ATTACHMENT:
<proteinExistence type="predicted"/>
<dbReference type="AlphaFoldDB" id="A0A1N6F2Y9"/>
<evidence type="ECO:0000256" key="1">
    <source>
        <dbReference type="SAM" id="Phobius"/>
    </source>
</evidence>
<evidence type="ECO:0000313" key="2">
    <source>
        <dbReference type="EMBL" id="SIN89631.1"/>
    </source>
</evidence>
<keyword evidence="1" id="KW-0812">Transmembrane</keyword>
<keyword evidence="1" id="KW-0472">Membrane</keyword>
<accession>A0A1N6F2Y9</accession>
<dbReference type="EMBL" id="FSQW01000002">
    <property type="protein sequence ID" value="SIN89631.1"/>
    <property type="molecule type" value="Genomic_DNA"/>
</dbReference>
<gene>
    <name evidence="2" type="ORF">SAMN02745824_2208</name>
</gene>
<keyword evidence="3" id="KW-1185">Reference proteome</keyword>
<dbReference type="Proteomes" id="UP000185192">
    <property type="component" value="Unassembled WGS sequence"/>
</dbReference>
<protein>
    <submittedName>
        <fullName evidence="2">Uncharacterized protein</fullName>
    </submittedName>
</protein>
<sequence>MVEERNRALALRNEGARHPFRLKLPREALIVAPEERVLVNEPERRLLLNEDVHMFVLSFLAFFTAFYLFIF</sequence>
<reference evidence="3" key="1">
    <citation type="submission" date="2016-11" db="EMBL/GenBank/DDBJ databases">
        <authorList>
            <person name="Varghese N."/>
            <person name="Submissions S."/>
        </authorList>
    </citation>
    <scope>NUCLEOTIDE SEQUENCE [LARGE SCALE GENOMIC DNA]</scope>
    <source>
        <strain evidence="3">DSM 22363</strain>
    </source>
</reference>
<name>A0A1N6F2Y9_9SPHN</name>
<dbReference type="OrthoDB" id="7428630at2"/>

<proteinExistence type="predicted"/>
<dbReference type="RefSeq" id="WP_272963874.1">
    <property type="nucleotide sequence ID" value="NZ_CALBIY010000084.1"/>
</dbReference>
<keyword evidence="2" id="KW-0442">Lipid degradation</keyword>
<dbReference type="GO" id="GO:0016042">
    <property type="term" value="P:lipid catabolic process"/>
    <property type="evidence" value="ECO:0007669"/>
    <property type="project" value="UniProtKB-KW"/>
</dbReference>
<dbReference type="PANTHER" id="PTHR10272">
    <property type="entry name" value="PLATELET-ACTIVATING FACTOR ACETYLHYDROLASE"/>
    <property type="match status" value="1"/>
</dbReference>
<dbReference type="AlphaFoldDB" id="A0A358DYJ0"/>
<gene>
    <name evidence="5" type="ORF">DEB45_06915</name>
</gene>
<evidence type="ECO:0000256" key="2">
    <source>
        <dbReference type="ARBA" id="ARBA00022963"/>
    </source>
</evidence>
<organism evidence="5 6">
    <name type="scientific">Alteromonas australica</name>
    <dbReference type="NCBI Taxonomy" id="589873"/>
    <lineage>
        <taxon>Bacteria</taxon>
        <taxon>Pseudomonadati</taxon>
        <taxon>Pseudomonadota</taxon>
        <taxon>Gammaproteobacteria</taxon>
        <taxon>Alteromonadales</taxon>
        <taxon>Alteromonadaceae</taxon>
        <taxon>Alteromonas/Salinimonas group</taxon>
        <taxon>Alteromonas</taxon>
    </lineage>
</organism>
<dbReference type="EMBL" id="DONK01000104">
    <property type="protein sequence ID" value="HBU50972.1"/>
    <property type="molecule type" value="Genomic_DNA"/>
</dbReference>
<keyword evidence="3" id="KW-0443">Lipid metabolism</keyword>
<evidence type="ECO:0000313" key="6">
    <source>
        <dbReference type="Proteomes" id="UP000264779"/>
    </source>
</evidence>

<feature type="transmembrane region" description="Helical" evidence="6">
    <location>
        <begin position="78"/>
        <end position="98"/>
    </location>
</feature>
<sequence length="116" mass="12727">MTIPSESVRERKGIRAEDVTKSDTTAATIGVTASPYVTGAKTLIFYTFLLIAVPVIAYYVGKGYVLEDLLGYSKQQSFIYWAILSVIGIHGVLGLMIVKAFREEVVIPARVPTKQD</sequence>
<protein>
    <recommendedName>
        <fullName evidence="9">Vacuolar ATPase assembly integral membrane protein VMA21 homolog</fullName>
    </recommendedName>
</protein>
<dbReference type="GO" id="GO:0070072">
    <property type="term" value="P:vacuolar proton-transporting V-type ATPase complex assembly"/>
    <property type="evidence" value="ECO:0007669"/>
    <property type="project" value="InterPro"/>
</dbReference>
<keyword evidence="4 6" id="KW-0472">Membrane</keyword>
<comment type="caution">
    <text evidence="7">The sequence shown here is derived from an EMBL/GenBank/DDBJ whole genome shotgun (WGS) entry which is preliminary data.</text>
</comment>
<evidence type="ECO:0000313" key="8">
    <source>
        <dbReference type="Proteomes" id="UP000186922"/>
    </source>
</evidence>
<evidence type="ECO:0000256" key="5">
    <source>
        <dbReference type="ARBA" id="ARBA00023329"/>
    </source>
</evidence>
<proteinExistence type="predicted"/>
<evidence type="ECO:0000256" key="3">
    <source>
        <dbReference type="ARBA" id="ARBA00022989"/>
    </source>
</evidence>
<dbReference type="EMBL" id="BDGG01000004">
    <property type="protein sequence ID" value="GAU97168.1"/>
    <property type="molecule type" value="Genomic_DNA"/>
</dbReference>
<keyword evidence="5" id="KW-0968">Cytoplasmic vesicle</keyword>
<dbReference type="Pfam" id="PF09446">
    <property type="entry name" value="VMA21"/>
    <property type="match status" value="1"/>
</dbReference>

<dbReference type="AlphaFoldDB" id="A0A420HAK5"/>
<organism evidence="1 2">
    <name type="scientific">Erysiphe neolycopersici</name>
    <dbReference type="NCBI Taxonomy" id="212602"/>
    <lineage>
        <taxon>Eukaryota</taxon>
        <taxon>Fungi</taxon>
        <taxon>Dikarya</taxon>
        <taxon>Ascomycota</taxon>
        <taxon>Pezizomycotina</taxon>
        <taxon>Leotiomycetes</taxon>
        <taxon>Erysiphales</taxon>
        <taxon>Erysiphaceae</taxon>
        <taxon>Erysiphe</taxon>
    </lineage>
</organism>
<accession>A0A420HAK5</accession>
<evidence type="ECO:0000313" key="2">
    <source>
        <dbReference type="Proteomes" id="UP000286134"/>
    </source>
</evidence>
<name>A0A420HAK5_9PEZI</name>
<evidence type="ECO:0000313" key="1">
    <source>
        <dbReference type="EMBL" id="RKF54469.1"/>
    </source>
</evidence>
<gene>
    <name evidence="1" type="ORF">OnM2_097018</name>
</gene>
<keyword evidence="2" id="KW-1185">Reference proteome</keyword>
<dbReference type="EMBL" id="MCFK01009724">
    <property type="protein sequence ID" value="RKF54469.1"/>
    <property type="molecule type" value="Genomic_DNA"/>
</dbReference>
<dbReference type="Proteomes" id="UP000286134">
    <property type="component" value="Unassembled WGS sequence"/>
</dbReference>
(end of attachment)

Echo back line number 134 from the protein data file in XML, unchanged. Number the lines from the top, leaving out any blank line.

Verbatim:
</dbReference>